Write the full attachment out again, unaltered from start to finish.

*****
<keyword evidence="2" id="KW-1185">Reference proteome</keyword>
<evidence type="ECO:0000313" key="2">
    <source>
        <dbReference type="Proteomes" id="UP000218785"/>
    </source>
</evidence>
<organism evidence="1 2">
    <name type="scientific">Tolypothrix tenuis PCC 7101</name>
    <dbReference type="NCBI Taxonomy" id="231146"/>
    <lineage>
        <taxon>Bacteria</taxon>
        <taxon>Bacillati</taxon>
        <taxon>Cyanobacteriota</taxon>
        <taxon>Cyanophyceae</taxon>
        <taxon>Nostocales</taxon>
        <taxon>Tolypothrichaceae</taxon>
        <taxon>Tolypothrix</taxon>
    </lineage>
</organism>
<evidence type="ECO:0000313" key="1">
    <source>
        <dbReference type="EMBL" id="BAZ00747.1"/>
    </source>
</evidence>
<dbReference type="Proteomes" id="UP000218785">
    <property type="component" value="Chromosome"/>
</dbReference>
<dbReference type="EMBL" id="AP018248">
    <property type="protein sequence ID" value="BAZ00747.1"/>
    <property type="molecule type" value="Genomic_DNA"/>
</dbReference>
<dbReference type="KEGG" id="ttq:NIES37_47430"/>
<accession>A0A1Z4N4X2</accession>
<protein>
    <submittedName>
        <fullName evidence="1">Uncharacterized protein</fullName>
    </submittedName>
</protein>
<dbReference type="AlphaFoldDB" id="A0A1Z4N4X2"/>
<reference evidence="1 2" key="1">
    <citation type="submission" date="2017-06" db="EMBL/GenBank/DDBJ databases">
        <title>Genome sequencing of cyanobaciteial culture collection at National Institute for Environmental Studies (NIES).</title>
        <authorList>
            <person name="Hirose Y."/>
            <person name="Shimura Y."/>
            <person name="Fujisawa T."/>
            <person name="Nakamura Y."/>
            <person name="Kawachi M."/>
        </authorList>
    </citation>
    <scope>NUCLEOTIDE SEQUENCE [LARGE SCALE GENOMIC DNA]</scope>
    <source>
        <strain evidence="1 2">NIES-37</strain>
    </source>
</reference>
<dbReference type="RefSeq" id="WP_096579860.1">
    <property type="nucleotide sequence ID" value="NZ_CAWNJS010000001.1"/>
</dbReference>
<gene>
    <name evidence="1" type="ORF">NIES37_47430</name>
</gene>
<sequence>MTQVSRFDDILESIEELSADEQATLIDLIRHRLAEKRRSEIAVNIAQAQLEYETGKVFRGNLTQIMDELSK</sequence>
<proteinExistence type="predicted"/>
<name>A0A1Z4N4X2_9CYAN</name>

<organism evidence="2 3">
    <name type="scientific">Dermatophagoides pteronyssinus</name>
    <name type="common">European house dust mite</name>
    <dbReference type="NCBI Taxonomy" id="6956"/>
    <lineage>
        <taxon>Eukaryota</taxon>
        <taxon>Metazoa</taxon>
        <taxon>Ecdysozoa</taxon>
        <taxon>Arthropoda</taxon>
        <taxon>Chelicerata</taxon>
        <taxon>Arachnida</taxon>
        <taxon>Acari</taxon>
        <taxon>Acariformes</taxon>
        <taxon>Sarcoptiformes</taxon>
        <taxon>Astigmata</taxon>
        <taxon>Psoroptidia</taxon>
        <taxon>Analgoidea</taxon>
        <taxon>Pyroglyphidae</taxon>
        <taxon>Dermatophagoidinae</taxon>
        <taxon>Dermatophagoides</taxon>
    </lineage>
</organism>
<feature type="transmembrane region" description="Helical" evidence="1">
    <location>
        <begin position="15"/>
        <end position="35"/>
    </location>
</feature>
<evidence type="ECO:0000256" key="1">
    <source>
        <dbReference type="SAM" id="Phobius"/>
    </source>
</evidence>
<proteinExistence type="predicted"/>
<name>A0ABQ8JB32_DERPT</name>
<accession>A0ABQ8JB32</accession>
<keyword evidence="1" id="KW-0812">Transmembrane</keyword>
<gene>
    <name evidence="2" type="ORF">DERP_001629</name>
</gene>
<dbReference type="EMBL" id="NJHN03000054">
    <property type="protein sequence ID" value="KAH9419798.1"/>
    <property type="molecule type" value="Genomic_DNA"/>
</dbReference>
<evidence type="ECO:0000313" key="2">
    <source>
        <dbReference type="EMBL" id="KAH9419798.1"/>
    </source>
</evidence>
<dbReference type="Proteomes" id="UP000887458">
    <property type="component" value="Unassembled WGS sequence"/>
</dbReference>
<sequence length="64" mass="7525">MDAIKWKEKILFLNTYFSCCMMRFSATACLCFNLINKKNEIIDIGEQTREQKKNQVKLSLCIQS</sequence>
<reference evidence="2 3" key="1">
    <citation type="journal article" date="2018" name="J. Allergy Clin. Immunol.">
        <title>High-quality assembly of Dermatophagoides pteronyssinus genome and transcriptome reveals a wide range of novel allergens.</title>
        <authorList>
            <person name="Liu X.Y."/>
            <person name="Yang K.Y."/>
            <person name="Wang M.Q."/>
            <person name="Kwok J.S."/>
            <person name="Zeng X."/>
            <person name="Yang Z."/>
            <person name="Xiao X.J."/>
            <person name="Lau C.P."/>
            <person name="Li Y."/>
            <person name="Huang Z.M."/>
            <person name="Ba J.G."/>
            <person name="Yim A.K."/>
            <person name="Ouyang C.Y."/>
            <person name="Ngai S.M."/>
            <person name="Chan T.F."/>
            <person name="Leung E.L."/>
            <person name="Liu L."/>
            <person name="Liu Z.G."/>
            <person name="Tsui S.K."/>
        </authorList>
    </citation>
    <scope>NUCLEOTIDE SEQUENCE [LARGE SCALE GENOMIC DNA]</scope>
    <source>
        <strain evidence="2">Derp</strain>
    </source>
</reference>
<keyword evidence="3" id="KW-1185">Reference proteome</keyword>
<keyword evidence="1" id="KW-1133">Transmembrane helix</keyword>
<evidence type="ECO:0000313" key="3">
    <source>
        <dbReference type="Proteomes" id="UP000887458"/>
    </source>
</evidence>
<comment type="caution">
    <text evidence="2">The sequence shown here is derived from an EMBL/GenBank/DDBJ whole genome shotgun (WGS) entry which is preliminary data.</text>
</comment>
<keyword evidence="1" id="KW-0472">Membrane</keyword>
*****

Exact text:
<keyword evidence="2" id="KW-1185">Reference proteome</keyword>
<evidence type="ECO:0000313" key="2">
    <source>
        <dbReference type="Proteomes" id="UP000218785"/>
    </source>
</evidence>
<organism evidence="1 2">
    <name type="scientific">Tolypothrix tenuis PCC 7101</name>
    <dbReference type="NCBI Taxonomy" id="231146"/>
    <lineage>
        <taxon>Bacteria</taxon>
        <taxon>Bacillati</taxon>
        <taxon>Cyanobacteriota</taxon>
        <taxon>Cyanophyceae</taxon>
        <taxon>Nostocales</taxon>
        <taxon>Tolypothrichaceae</taxon>
        <taxon>Tolypothrix</taxon>
    </lineage>
</organism>
<evidence type="ECO:0000313" key="1">
    <source>
        <dbReference type="EMBL" id="BAZ00747.1"/>
    </source>
</evidence>
<dbReference type="Proteomes" id="UP000218785">
    <property type="component" value="Chromosome"/>
</dbReference>
<dbReference type="EMBL" id="AP018248">
    <property type="protein sequence ID" value="BAZ00747.1"/>
    <property type="molecule type" value="Genomic_DNA"/>
</dbReference>
<dbReference type="KEGG" id="ttq:NIES37_47430"/>
<accession>A0A1Z4N4X2</accession>
<protein>
    <submittedName>
        <fullName evidence="1">Uncharacterized protein</fullName>
    </submittedName>
</protein>
<dbReference type="AlphaFoldDB" id="A0A1Z4N4X2"/>
<reference evidence="1 2" key="1">
    <citation type="submission" date="2017-06" db="EMBL/GenBank/DDBJ databases">
        <title>Genome sequencing of cyanobaciteial culture collection at National Institute for Environmental Studies (NIES).</title>
        <authorList>
            <person name="Hirose Y."/>
            <person name="Shimura Y."/>
            <person name="Fujisawa T."/>
            <person name="Nakamura Y."/>
            <person name="Kawachi M."/>
        </authorList>
    </citation>
    <scope>NUCLEOTIDE SEQUENCE [LARGE SCALE GENOMIC DNA]</scope>
    <source>
        <strain evidence="1 2">NIES-37</strain>
    </source>
</reference>
<dbReference type="RefSeq" id="WP_096579860.1">
    <property type="nucleotide sequence ID" value="NZ_CAWNJS010000001.1"/>
</dbReference>
<gene>
    <name evidence="1" type="ORF">NIES37_47430</name>
</gene>
<sequence>MTQVSRFDDILESIEELSADEQATLIDLIRHRLAEKRRSEIAVNIAQAQLEYETGKVFRGNLTQIMDELSK</sequence>
<proteinExistence type="predicted"/>
<name>A0A1Z4N4X2_9CYAN</name>

<organism evidence="2 3">
    <name type="scientific">Dermatophagoides pteronyssinus</name>
    <name type="common">European house dust mite</name>
    <dbReference type="NCBI Taxonomy" id="6956"/>
    <lineage>
        <taxon>Eukaryota</taxon>
        <taxon>Metazoa</taxon>
        <taxon>Ecdysozoa</taxon>
        <taxon>Arthropoda</taxon>
        <taxon>Chelicerata</taxon>
        <taxon>Arachnida</taxon>
        <taxon>Acari</taxon>
        <taxon>Acariformes</taxon>
        <taxon>Sarcoptiformes</taxon>
        <taxon>Astigmata</taxon>
        <taxon>Psoroptidia</taxon>
        <taxon>Analgoidea</taxon>
        <taxon>Pyroglyphidae</taxon>
        <taxon>Dermatophagoidinae</taxon>
        <taxon>Dermatophagoides</taxon>
    </lineage>
</organism>
<feature type="transmembrane region" description="Helical" evidence="1">
    <location>
        <begin position="15"/>
        <end position="35"/>
    </location>
</feature>
<evidence type="ECO:0000256" key="1">
    <source>
        <dbReference type="SAM" id="Phobius"/>
    </source>
</evidence>
<proteinExistence type="predicted"/>
<name>A0ABQ8JB32_DERPT</name>
<accession>A0ABQ8JB32</accession>
<keyword evidence="1" id="KW-0812">Transmembrane</keyword>
<gene>
    <name evidence="2" type="ORF">DERP_001629</name>
</gene>
<dbReference type="EMBL" id="NJHN03000054">
    <property type="protein sequence ID" value="KAH9419798.1"/>
    <property type="molecule type" value="Genomic_DNA"/>
</dbReference>
<evidence type="ECO:0000313" key="2">
    <source>
        <dbReference type="EMBL" id="KAH9419798.1"/>
    </source>
</evidence>
<dbReference type="Proteomes" id="UP000887458">
    <property type="component" value="Unassembled WGS sequence"/>
</dbReference>
<sequence length="64" mass="7525">MDAIKWKEKILFLNTYFSCCMMRFSATACLCFNLINKKNEIIDIGEQTREQKKNQVKLSLCIQS</sequence>
<reference evidence="2 3" key="1">
    <citation type="journal article" date="2018" name="J. Allergy Clin. Immunol.">
        <title>High-quality assembly of Dermatophagoides pteronyssinus genome and transcriptome reveals a wide range of novel allergens.</title>
        <authorList>
            <person name="Liu X.Y."/>
            <person name="Yang K.Y."/>
            <person name="Wang M.Q."/>
            <person name="Kwok J.S."/>
            <person name="Zeng X."/>
            <person name="Yang Z."/>
            <person name="Xiao X.J."/>
            <person name="Lau C.P."/>
            <person name="Li Y."/>
            <person name="Huang Z.M."/>
            <person name="Ba J.G."/>
            <person name="Yim A.K."/>
            <person name="Ouyang C.Y."/>
            <person name="Ngai S.M."/>
            <person name="Chan T.F."/>
            <person name="Leung E.L."/>
            <person name="Liu L."/>
            <person name="Liu Z.G."/>
            <person name="Tsui S.K."/>
        </authorList>
    </citation>
    <scope>NUCLEOTIDE SEQUENCE [LARGE SCALE GENOMIC DNA]</scope>
    <source>
        <strain evidence="2">Derp</strain>
    </source>
</reference>
<keyword evidence="3" id="KW-1185">Reference proteome</keyword>
<keyword evidence="1" id="KW-1133">Transmembrane helix</keyword>
<evidence type="ECO:0000313" key="3">
    <source>
        <dbReference type="Proteomes" id="UP000887458"/>
    </source>
</evidence>
<comment type="caution">
    <text evidence="2">The sequence shown here is derived from an EMBL/GenBank/DDBJ whole genome shotgun (WGS) entry which is preliminary data.</text>
</comment>
<keyword evidence="1" id="KW-0472">Membrane</keyword>